By 2007, Microsoft had come under increasing pressure to commit to sustainable practices, something the company had never done before. The scrutiny—from both stakeholders and environmental organization Greenpeace—prompted a lot of internal questions.
“How do we monitor all our carbon and electricity use around the globe? What systems must we put in place to get a handle on that?” asked Robert Bernard, who’d been at Microsoft for about a decade before becoming the company’s chief sustainability officer that year.
Microsoft had loads of data, but without hard numbers detailing the company’s climate impact, it would be impossible to make demonstrable change. Bernard and his team needed to apply the best technology for collecting its data and use it to decrease negative environmental impacts across Microsoft’s entire ecosystem, including its partners and suppliers.
Using technology including artificial intelligence (AI) and machine learning (ML) to learn from its climate-related data, Microsoft became “the first company to implement internal carbon taxes and become carbon neutral at scale globally,” Bernard says.
Since then, other companies have followed suit thanks to their own data collection practices, an effort made ever more urgent as severe and deadly weather events grow increasingly detrimental to their ecosystems and the environment. Governments, companies, and individuals are finally taking meaningful steps to address this climate crisis, but change is hard and, so far, slow.
That’s why many companies are looking closely at how technology and data can not only keep them on track, but also push them forward—to a place where they can eliminate their negative impact on the planet while still making employees, shareholders, regulators, and customers happy.
AWARENESS LEADS TO CHANGE
Decarbonizing the economy won’t be cheap. Consulting firm McKinsey estimates the effort will cost $9.2 trillion per year to reach this goal by 2050. Katie Stein, chief strategy officer at professional services firm Genpact, says that technology plays a key role in helping companies solve this crisis in three ways: “One is decarbonizing the technology footprint, which includes the move to the cloud. The second is investing in greener technologies and energy sources. And the third is rethinking business and operating models to have sustainability at their core.”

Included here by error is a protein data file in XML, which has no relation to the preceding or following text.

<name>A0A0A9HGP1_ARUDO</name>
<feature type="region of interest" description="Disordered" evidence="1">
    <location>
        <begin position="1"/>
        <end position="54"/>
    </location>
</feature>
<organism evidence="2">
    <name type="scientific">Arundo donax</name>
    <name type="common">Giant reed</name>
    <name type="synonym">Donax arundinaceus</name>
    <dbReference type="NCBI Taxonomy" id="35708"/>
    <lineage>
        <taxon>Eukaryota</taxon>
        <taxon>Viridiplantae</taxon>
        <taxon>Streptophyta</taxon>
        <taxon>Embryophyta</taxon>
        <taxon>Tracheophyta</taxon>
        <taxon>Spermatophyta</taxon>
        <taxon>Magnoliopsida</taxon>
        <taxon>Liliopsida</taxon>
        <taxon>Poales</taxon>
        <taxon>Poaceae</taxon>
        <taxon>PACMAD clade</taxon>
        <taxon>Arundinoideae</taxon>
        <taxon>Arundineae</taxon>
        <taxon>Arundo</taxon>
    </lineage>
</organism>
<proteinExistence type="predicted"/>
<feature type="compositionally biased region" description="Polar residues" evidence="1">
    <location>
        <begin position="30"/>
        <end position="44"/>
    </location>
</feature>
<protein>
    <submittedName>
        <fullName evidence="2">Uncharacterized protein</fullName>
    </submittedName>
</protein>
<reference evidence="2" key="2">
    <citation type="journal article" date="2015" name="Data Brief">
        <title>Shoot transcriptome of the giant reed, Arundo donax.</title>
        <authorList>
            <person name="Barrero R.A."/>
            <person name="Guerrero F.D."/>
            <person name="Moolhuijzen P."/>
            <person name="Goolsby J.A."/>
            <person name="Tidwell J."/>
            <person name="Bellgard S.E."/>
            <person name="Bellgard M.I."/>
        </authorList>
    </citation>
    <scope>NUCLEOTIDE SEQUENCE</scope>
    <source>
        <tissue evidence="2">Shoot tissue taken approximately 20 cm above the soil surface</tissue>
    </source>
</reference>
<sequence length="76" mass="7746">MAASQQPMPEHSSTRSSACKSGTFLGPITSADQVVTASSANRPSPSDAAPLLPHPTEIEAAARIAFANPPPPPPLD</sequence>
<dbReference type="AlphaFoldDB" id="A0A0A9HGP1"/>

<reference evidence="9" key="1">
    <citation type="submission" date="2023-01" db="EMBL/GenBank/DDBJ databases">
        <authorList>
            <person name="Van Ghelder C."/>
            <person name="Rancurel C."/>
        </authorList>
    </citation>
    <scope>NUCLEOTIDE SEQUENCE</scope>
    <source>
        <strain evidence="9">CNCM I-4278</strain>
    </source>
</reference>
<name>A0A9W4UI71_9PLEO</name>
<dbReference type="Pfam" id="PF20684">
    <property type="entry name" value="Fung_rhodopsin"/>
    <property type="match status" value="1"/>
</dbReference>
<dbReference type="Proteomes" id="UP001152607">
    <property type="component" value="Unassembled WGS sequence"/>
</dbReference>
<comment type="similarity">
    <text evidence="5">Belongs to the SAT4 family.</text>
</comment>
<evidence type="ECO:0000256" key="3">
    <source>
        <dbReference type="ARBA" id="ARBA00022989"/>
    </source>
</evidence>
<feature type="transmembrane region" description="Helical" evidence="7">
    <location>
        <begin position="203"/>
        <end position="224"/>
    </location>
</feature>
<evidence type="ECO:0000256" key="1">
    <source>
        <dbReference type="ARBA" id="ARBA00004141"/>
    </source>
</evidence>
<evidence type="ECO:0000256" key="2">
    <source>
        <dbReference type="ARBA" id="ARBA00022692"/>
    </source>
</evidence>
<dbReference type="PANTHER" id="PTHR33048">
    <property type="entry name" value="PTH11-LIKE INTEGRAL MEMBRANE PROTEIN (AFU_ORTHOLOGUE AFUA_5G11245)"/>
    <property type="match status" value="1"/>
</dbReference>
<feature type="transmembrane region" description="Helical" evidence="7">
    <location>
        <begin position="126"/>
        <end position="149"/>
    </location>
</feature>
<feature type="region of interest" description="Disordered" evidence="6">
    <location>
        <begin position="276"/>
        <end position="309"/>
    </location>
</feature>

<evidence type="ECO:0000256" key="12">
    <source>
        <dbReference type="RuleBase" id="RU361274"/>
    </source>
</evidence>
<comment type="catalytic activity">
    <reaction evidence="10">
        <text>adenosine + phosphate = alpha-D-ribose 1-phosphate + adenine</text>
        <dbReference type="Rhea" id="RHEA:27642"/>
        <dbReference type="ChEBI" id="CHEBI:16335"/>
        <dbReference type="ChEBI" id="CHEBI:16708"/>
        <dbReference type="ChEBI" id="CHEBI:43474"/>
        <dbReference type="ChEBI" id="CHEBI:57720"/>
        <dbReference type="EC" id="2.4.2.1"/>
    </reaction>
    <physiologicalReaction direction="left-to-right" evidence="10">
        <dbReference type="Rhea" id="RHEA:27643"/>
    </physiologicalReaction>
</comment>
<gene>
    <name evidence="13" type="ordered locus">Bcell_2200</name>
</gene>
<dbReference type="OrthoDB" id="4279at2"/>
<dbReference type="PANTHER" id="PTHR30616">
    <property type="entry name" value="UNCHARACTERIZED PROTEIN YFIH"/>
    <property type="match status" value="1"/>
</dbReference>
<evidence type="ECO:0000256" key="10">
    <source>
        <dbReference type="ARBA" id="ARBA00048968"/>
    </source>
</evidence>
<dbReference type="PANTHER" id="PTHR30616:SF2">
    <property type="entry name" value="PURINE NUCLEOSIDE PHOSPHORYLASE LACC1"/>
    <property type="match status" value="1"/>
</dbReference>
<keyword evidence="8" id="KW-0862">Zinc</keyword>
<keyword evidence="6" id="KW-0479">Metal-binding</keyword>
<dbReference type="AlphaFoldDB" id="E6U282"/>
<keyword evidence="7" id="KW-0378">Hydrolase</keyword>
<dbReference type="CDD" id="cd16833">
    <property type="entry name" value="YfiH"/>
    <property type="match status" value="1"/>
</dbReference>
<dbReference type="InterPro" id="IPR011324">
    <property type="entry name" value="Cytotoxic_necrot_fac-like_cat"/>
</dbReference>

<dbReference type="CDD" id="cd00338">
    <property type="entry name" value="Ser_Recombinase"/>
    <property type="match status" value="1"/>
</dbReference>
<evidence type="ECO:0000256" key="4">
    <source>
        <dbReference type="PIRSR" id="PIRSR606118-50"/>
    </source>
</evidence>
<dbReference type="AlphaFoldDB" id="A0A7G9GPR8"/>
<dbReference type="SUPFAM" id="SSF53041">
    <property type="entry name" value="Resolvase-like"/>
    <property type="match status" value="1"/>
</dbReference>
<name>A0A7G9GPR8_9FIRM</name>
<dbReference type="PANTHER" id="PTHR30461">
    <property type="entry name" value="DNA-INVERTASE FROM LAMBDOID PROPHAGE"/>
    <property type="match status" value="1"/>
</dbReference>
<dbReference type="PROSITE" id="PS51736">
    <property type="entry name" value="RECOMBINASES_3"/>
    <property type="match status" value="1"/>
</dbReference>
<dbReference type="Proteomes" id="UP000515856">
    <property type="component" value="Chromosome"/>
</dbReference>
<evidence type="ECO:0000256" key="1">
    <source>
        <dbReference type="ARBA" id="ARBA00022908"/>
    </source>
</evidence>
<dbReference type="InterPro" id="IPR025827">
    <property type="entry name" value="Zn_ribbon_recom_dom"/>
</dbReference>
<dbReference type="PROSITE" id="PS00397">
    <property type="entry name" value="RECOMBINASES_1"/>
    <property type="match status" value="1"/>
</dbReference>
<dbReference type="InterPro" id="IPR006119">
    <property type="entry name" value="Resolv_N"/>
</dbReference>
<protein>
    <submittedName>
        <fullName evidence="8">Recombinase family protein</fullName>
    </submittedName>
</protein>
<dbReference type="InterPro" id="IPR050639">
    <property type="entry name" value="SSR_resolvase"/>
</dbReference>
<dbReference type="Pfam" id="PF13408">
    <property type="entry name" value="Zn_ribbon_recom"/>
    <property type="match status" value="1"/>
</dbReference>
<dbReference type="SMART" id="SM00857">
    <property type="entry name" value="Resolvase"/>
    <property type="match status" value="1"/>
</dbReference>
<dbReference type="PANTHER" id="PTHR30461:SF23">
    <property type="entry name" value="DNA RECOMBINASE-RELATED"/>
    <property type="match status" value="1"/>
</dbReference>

Tackling these issues requires data collection. But aggregating data across global companies isn’t easy. For instance, many organizations must track multiple supply chains, while working with numerous partners that also have their own ecosystems. In addition, they operate out of multiple buildings in different countries, full of employees with a variety of commutes and business trips.
That’s why companies tend to break data into subsets, observing how each aspect affects the environment before looking at their operations as a whole. At the employee level, for example, some businesses give individuals the tools to track their environmental impact at work.
“Our employees [want us] to reduce our company’s carbon footprint, but many of them also want to participate in it,” says Kimberly Evans, EVP, head of corporate sustainability, inclusion, and social impact at financial services company Northern Trust. The company works with Climate Vault and Genpact, which have come together to help organizations both reduce and remove their carbon emissions. Climate Vault purchases the corresponding number of credits from compliance carbon markets that are then funneled into the most effective carbon-removal technologies. Since it was founded in 2021, Climate Vault has reduced roughly 820,000 metric tons of carbon emissions on behalf of companies including Northern Trust.